The showy water plants most commonly called "lotus" belong to one of two species contained within the genus Nelumbo. Nelumbo lutea is native to the eastern half of North America and produces large yellow flowers. Nelumbo nucifera, or sacred lotus, is a native of South Asia and Australia and produces large flowers in shades of rose, pink and white. The flowers of both species are fragrant, though the intensity and fragrance profile differs depending on the variety. Overall, lotus fragrance is generally described as "pleasant," "heady," "fruity," or "sweet."
Naturalized widely in Asia, the sacred lotus is the more commonly grown of the two Nelumbo species. The plants grow in ponds and streams from an underground rhizome or fleshy root. In cultivation, they are usually grown in submerged pots, to avoid uncontrolled spread. The fragrant flowers can be as wide as 1 foot across. Unlike waterlilies, which sit atop leaves on the water's surface, lotus grow atop tall stalks that can rise to 6 feet or more. The pervasive fragrance of the flowers has made them an ingredient in perfumery for centuries.
Because it is native to the New World, Nelumbo lutea does not link to the sacred lily's long chain of historical associations. Its flowers are somewhat smaller than those of Nelumbo nucifera, but the plants may be more floriferous. Like its Asian relative, the plant flowers in the summer, thriving in the slow moving water of ponds and streams as far south and west as Texas. The rhizomes were used as food by some Native Americans.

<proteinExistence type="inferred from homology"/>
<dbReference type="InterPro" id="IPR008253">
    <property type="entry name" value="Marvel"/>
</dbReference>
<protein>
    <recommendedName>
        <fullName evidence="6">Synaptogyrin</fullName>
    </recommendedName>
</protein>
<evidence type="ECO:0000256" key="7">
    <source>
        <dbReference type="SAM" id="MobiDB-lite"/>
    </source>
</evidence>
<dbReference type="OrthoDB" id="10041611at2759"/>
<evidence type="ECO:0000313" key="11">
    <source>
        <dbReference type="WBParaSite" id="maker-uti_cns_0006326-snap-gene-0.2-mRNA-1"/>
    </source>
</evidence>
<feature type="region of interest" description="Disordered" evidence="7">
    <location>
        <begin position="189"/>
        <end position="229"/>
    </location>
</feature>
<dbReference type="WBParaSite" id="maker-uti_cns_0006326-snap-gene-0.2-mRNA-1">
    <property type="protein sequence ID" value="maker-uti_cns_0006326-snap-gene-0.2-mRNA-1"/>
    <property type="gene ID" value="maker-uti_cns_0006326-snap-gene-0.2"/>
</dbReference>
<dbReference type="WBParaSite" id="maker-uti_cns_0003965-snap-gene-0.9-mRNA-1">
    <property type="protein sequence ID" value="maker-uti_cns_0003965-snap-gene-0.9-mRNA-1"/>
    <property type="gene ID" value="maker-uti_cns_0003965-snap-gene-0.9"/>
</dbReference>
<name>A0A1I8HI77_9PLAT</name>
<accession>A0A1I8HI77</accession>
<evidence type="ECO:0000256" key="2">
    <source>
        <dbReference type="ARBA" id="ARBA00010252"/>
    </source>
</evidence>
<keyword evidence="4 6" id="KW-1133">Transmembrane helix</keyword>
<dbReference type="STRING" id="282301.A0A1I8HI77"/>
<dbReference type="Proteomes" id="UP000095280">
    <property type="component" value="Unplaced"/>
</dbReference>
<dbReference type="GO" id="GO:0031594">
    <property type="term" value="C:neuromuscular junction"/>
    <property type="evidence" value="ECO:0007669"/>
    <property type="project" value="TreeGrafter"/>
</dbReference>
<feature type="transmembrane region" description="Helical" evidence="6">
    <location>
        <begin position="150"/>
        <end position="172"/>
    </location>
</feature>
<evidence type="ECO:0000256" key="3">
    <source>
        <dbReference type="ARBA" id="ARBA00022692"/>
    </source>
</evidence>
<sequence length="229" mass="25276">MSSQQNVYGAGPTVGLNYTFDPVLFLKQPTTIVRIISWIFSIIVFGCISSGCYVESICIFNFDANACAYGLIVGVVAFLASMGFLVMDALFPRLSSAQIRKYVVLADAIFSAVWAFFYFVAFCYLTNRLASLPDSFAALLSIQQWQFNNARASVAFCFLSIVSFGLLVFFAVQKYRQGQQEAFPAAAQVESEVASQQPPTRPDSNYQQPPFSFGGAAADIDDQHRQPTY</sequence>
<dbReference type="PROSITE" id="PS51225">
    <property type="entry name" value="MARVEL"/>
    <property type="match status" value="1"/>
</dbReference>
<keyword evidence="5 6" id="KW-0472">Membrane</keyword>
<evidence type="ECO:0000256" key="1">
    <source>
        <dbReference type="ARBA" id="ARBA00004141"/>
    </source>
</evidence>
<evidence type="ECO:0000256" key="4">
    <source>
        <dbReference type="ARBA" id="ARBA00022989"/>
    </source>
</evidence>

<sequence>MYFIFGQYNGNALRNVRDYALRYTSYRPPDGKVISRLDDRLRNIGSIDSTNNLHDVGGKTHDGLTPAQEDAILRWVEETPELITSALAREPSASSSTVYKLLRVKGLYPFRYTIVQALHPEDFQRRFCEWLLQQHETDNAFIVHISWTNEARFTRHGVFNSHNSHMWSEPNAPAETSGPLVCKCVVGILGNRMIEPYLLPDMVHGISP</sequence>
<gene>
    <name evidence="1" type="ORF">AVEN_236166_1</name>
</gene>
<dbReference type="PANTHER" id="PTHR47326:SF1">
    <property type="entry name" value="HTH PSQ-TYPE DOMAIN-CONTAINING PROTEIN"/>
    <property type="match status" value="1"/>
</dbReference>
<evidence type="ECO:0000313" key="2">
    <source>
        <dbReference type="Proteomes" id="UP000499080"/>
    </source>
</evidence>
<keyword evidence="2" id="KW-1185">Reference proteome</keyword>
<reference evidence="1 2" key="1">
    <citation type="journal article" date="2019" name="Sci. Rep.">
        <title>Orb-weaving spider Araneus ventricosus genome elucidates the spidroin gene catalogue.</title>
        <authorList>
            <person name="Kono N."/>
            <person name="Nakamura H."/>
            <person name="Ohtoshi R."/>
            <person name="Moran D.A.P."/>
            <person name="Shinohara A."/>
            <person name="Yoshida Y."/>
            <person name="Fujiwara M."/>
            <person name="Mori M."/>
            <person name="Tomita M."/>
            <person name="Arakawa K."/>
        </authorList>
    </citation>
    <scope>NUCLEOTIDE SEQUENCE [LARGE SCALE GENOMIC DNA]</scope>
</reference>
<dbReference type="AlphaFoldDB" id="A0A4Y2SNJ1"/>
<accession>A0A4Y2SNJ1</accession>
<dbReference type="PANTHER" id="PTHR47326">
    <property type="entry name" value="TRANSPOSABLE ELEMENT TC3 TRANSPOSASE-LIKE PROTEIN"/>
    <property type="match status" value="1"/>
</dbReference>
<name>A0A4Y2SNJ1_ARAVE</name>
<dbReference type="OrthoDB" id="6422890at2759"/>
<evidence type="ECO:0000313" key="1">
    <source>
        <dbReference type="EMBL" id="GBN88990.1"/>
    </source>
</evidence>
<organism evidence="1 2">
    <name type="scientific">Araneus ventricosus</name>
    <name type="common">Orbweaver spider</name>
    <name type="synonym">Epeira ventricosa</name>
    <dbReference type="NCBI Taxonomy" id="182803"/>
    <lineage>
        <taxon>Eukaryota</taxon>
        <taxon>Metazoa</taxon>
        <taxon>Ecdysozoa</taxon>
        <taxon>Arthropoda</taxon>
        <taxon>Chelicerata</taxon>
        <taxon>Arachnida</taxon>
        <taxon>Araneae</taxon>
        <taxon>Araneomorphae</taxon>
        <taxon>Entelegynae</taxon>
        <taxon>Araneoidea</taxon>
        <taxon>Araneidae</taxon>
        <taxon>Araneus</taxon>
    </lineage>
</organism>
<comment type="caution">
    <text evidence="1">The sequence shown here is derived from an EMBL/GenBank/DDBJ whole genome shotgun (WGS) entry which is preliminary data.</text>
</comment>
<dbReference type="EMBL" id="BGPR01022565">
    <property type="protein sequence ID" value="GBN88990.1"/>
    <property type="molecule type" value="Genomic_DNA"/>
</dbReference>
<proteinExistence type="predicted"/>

The beauty and fragrance of lotus flowers have made them favorites in many cultures, including those of ancient Egypt, China, Persia and India. In some Asian cultures, a perfume was made from the petals. Though traditional lotus perfume is still available in some places, it is now most often made with a combination of synthetic and natural fragrance elements -- but no actual lotus. Traditional perfume boxes from the Middle East and Asia were often decorated with lotus flower motifs.
Lotus can be grown in a pond or by the side of a pond. Either way, the lotus should be grown in a container, which can be filled with ordinary garden soil or soil topped with a layer of sand. Avoid soil-free potting mix, as it will float away. The tuber has a fatter end and a thinner one, from which the growing tip will emerge. Place the tuber on the soil and cover, making sure the growing tip is above the soil line. Cover with a layer of fine gravel, keep the tip exposed and submerge.
- Illinois Wildflowers: Sacred Lotus
- The Royal Botanic Garden at Kew: Plant Cultures: Lotus
- "Indoor and Greenhouse Plants, V 1": Roger Phillips and Martyn Rix; 1997
- "Hortus Third": Liberty Hyde Bailey, Ethel Zoe Bailey, et al.: 1976
- Photo Credit Jupiterimages/Photos.com/Getty Images
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